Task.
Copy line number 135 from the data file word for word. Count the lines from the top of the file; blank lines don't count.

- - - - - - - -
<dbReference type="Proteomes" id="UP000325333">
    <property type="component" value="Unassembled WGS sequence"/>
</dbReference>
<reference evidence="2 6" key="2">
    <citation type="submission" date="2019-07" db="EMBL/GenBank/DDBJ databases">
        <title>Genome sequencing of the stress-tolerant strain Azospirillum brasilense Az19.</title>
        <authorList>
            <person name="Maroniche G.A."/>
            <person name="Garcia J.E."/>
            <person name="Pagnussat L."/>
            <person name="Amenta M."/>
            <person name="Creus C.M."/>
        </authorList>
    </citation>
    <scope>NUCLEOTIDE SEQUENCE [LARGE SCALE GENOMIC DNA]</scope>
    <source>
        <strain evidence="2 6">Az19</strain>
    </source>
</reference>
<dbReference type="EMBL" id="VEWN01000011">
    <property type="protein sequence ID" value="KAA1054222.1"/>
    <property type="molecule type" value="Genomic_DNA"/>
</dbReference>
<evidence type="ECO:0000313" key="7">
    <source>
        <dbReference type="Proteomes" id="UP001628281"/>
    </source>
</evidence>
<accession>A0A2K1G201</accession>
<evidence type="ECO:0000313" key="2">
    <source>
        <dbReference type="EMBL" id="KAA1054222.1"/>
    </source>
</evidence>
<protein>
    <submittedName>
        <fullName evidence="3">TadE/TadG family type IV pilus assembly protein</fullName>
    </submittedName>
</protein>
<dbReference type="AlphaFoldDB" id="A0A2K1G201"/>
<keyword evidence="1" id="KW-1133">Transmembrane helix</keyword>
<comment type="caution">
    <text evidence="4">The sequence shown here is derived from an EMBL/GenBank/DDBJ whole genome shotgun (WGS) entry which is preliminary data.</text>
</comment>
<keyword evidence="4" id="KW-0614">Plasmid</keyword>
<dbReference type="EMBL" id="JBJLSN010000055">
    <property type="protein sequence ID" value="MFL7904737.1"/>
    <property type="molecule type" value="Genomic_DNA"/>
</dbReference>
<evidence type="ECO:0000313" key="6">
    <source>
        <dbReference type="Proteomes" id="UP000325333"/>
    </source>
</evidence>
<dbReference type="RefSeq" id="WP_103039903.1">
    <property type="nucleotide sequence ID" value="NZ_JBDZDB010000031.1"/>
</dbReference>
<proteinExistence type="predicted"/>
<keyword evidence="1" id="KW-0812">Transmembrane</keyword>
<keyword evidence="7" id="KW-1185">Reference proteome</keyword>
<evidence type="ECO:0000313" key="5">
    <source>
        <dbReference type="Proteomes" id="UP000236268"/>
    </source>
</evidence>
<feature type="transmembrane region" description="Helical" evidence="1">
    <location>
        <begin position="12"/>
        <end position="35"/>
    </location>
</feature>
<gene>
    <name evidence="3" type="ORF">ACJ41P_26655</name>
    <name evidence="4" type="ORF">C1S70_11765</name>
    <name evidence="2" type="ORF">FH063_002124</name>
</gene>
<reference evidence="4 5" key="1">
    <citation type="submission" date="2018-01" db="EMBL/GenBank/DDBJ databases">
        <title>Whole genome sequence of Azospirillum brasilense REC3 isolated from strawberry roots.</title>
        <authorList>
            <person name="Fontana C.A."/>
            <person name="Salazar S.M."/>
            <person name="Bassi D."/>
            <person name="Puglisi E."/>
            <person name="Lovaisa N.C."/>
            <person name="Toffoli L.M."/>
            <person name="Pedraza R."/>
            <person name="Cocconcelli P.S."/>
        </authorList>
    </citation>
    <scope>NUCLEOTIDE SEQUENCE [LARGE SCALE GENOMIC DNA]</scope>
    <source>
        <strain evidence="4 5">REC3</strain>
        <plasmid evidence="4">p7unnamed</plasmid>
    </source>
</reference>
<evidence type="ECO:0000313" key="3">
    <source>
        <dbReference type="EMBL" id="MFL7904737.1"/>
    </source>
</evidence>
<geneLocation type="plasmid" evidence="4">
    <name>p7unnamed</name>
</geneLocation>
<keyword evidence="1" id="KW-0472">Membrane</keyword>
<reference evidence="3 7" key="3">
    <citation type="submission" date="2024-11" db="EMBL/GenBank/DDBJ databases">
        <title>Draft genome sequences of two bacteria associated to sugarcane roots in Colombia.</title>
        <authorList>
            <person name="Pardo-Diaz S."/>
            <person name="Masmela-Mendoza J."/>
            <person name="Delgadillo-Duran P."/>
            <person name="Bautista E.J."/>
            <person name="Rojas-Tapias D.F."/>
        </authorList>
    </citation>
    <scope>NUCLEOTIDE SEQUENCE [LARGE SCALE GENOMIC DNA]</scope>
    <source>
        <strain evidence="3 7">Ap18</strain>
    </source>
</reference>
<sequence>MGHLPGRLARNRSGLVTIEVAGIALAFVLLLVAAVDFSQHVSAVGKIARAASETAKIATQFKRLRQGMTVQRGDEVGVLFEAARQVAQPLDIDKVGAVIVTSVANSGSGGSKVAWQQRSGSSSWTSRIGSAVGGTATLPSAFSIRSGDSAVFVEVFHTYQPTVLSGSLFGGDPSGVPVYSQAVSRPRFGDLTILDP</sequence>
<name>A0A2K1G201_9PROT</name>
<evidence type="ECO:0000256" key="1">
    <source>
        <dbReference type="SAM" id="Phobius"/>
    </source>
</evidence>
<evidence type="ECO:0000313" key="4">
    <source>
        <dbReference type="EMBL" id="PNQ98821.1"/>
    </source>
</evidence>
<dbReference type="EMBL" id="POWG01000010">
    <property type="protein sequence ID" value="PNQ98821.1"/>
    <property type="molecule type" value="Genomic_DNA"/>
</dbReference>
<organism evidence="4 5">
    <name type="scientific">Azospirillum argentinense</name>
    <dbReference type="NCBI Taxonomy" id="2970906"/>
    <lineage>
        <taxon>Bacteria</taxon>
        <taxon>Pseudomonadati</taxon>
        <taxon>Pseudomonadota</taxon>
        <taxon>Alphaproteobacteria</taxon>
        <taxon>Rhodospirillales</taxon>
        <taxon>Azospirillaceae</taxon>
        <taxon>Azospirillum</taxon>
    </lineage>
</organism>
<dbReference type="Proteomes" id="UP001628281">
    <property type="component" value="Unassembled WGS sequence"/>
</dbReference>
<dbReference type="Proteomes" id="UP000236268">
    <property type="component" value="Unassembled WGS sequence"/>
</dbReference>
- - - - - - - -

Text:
    <property type="protein sequence ID" value="PNQ98821.1"/>